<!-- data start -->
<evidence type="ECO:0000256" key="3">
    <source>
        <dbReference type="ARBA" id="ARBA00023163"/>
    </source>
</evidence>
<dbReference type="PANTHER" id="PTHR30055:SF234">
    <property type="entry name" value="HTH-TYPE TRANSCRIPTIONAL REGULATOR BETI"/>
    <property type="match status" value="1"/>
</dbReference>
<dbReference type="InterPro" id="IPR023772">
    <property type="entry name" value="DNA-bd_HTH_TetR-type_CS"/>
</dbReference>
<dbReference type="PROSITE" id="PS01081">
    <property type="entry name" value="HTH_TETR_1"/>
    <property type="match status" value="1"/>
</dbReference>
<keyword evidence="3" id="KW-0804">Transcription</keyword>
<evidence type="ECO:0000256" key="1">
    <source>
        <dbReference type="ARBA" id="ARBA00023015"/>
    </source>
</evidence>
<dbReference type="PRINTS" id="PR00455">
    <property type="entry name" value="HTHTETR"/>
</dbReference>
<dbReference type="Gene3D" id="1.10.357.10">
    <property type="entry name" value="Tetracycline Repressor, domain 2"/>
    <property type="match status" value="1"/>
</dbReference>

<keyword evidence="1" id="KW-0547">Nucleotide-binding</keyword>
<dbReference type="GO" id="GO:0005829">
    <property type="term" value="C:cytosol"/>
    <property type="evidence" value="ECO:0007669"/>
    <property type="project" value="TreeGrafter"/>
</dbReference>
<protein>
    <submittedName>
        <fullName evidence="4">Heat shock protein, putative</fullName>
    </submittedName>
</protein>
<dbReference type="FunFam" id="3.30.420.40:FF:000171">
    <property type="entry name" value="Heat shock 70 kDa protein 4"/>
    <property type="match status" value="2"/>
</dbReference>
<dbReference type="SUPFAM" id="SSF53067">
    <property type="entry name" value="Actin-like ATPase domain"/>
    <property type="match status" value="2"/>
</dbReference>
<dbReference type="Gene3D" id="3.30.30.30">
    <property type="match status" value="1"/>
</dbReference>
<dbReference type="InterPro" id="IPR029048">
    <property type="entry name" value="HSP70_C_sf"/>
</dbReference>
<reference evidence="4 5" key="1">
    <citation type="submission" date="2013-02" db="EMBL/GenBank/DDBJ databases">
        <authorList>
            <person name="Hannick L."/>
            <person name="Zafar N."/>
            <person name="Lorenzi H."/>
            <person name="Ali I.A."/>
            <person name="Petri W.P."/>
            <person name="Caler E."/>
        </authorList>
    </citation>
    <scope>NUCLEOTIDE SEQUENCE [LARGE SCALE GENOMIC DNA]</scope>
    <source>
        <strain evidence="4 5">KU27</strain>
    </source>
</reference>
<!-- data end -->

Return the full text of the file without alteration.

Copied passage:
<evidence type="ECO:0000256" key="3">
    <source>
        <dbReference type="ARBA" id="ARBA00023163"/>
    </source>
</evidence>
<dbReference type="PANTHER" id="PTHR30055:SF234">
    <property type="entry name" value="HTH-TYPE TRANSCRIPTIONAL REGULATOR BETI"/>
    <property type="match status" value="1"/>
</dbReference>
<dbReference type="InterPro" id="IPR023772">
    <property type="entry name" value="DNA-bd_HTH_TetR-type_CS"/>
</dbReference>
<dbReference type="PROSITE" id="PS01081">
    <property type="entry name" value="HTH_TETR_1"/>
    <property type="match status" value="1"/>
</dbReference>
<keyword evidence="3" id="KW-0804">Transcription</keyword>
<evidence type="ECO:0000256" key="1">
    <source>
        <dbReference type="ARBA" id="ARBA00023015"/>
    </source>
</evidence>
<dbReference type="PRINTS" id="PR00455">
    <property type="entry name" value="HTHTETR"/>
</dbReference>
<dbReference type="Gene3D" id="1.10.357.10">
    <property type="entry name" value="Tetracycline Repressor, domain 2"/>
    <property type="match status" value="1"/>
</dbReference>

<keyword evidence="1" id="KW-0547">Nucleotide-binding</keyword>
<dbReference type="GO" id="GO:0005829">
    <property type="term" value="C:cytosol"/>
    <property type="evidence" value="ECO:0007669"/>
    <property type="project" value="TreeGrafter"/>
</dbReference>
<protein>
    <submittedName>
        <fullName evidence="4">Heat shock protein, putative</fullName>
    </submittedName>
</protein>
<dbReference type="FunFam" id="3.30.420.40:FF:000171">
    <property type="entry name" value="Heat shock 70 kDa protein 4"/>
    <property type="match status" value="2"/>
</dbReference>
<dbReference type="SUPFAM" id="SSF53067">
    <property type="entry name" value="Actin-like ATPase domain"/>
    <property type="match status" value="2"/>
</dbReference>
<dbReference type="Gene3D" id="3.30.30.30">
    <property type="match status" value="1"/>
</dbReference>
<dbReference type="InterPro" id="IPR029048">
    <property type="entry name" value="HSP70_C_sf"/>
</dbReference>
<reference evidence="4 5" key="1">
    <citation type="submission" date="2013-02" db="EMBL/GenBank/DDBJ databases">
        <authorList>
            <person name="Hannick L."/>
            <person name="Zafar N."/>
            <person name="Lorenzi H."/>
            <person name="Ali I.A."/>
            <person name="Petri W.P."/>
            <person name="Caler E."/>
        </authorList>
    </citation>
    <scope>NUCLEOTIDE SEQUENCE [LARGE SCALE GENOMIC DNA]</scope>
    <source>
        <strain evidence="4 5">KU27</strain>
    </source>
</reference>